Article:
Geography Student Puts Heart And Soul Into Library Project
Children at a nursery school in Tanzania surround Mohamed during a visit last summer.
*This article is a repost from Virginia Tech News — May 15, 2014
Mohamed Mwinyi fell in love with geography on his first day of third grade in Boko, a small town outside Dar Es Salaam in Tanzania. That day, he and his fellow students were introduced to their geography teacher, who instructed them to draw a map of the school. Mwinyi excelled at the task and hasn’t looked back since. “Throughout primary and secondary school, I was always good at geography and loved it,” he recalled. “I think that all things narrow down to my initial interest in geography.”
Now majoring in geography at Virginia Tech after receiving his associate’s degree from New River Community College, Mwinyi first came to the United States in January 2009 to pursue higher education. His aunt, who sponsored his journey to America, took him to a public library for the first time shortly after his arrival. He was astonished when the librarian explained that he could check out as many books as he wanted. In Boko, there was no library — the nearest one was an expensive, complicated, all-day bus trip away, and access to the books was very limited.
Inspired by his library visit, Mwinyi launched the Soma Sasa Program — a nonprofit organization seeking to provide literature and technology to Tanzania. Soma Sasa means “to read” in Kiswahili, a Bantu language native to West Africa. The program’s first goal is to build a library in Mwinyi’s hometown of Boko.
Over the past two years, Mwinyi, with the help of a number of team members, has been gathering books, raising awareness, collecting funds, and planning the library’s physical location. He envisions a facility that will be used both by students and their teachers. “It will be for anyone who wants to expand his or her horizons,” he said.
On a return trip to Boko this past summer, Mwinyi was greeted by more than 400 students who cheered as he shared his vision for establishing the library. “It was amazing,” Mwinyi remarked. “I never thought the idea would be received like this.”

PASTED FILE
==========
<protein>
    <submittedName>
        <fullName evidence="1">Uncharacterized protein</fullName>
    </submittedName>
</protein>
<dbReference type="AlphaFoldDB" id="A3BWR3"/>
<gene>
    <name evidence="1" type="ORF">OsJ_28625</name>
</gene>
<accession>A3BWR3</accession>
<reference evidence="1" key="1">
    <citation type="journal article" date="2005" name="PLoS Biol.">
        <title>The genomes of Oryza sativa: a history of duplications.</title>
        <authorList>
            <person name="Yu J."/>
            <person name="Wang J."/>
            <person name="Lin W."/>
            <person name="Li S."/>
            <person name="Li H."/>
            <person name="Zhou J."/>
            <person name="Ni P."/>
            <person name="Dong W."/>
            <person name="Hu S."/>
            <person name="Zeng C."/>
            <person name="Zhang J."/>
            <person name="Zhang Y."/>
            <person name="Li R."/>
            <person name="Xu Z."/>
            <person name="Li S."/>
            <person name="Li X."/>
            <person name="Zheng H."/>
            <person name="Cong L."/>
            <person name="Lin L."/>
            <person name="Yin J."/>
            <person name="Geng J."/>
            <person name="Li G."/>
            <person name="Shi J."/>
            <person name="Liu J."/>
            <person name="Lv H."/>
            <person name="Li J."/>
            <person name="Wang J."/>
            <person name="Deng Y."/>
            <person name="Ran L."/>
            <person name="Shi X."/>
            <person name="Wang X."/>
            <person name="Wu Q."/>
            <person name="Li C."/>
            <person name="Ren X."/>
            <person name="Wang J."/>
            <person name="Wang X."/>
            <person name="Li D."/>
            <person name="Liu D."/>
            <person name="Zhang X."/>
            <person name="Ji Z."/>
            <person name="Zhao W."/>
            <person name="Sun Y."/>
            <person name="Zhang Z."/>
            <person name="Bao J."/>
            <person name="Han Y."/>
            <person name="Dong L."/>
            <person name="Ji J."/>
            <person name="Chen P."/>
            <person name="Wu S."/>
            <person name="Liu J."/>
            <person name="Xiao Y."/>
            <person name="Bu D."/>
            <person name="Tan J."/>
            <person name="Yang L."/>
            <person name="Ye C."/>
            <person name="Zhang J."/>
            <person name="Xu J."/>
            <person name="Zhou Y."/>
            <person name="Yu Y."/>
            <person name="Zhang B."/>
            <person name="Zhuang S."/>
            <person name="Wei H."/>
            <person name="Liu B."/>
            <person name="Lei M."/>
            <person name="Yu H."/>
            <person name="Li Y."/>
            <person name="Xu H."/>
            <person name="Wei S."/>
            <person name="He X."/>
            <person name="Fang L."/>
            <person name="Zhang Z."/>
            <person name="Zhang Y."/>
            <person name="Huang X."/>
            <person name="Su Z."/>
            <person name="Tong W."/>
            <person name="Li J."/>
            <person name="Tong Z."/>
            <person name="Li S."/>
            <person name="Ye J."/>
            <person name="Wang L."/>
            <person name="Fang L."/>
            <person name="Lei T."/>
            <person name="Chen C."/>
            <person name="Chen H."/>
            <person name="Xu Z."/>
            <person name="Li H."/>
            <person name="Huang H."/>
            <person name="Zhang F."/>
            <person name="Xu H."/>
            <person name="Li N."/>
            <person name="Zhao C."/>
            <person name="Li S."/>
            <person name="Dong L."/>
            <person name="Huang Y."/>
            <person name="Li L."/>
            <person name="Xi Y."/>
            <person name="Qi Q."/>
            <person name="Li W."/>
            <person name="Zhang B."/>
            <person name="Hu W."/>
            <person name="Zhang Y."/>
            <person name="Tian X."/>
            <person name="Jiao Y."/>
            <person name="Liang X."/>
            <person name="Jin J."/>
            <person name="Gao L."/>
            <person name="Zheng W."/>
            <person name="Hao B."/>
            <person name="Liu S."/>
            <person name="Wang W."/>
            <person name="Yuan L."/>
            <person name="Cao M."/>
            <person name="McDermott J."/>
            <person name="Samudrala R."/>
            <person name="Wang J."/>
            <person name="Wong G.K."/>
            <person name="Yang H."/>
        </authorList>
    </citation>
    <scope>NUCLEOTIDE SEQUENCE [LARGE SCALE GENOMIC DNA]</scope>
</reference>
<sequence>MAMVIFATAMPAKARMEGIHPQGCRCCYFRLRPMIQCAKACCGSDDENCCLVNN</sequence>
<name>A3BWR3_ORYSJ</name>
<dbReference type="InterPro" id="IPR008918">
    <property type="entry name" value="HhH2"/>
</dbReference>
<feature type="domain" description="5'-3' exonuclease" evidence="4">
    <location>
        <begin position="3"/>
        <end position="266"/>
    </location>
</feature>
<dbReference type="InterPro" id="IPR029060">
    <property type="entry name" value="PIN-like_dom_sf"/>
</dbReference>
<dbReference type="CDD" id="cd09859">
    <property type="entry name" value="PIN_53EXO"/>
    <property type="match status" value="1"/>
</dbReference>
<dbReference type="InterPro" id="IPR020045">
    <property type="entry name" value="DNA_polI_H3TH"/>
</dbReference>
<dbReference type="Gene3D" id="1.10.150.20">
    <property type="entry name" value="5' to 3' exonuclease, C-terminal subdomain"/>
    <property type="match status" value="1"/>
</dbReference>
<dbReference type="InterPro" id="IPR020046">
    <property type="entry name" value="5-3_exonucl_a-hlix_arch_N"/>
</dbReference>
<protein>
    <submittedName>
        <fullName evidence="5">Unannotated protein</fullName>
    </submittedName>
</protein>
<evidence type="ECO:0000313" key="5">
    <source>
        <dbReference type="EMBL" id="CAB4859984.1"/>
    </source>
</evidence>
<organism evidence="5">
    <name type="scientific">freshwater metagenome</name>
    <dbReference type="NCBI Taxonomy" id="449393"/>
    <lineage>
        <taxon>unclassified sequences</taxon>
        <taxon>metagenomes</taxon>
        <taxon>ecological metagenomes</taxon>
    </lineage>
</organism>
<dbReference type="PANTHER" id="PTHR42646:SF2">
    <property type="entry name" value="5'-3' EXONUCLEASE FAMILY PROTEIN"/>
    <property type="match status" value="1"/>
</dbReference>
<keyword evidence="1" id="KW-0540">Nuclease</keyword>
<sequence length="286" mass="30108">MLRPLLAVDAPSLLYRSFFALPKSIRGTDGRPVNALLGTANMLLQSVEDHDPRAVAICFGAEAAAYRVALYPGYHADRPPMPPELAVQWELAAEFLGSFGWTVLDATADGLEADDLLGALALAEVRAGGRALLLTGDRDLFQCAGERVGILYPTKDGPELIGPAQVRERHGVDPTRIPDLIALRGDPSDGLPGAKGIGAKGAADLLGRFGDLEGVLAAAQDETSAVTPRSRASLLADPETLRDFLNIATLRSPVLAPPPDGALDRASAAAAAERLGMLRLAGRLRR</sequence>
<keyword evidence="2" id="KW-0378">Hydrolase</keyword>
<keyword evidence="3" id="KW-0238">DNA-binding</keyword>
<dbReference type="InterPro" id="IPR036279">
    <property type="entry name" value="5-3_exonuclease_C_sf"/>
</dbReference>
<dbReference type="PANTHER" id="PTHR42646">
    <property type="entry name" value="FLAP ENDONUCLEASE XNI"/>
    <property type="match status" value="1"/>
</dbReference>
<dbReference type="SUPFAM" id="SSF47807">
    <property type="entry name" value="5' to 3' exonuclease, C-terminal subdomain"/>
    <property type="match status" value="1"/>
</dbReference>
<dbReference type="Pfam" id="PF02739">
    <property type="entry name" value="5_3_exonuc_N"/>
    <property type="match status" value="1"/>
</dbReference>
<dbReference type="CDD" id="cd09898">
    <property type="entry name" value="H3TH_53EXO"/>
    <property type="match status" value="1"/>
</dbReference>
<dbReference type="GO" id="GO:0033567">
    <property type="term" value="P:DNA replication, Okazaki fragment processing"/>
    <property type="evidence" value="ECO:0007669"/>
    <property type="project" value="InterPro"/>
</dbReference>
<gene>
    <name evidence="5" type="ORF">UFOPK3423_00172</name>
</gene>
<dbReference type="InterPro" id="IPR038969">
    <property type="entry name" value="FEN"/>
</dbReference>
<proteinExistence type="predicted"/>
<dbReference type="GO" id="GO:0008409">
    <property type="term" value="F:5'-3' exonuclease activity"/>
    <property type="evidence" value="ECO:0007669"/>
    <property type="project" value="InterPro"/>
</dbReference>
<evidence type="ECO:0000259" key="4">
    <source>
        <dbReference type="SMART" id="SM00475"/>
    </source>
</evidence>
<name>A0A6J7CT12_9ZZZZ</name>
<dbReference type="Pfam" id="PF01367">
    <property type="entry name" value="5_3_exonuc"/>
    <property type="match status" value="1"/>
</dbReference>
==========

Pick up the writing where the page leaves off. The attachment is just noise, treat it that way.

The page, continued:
Mwinyi also met with government officials in Boko who were enthusiastic about the project. He now has the promise of a small room that will temporarily house the books until another facility is built. Teacher volunteers will organize and secure the books.
Meanwhile, Mwinyi is working out the details of a check-out system. “There will not be space to study, just to lend the books,” he said, “but it is a start.” Mwinyi and his team members are taking steps to register the project as a nongovernment organization and exploring ways to raise funds to improve the library’s temporary location.
Last spring, Mwinyi received an Aspire! Award for embracing Virginia Tech’s motto Ut Prosim (That I May Serve) as a way of life. Vice President for Student Affairs Patty Perillo cited Mwinyi’s “caring nature, his ability to recognize a need and the courage to address it head-on, and his willingness to learn, grow, and contribute all he can.”
Mwinyi also earned a spot in this year’s cohort of students participating in the college’s Leadership Institute. “What I like the most about the Leadership Institute is that, as we work on inventing our future at Virginia Tech, we’re given the opportunity to clear the way and help people in disadvantaged communities so they can start their journey and invent their own future,” he explained.
A group of the Leadership Institute students adopted Soma Sasa as their service learning project and have taken on leadership roles in the organization.
After graduation, Mwinyi would like to return to Tanzania to help his village and others across Africa use the continent’s natural resources to strengthen economic conditions and improve the lives of citizens. “I would also like to teach so that I can have more opportunities, contribute a different perspective, and help promising students,” he said.
Long gone are Mwinyi’s days of drawing school maps by hand. “Today at Virginia Tech, I am working on spatial analysis for my hometown and the public library digitally,” he remarked. “I have come very far.”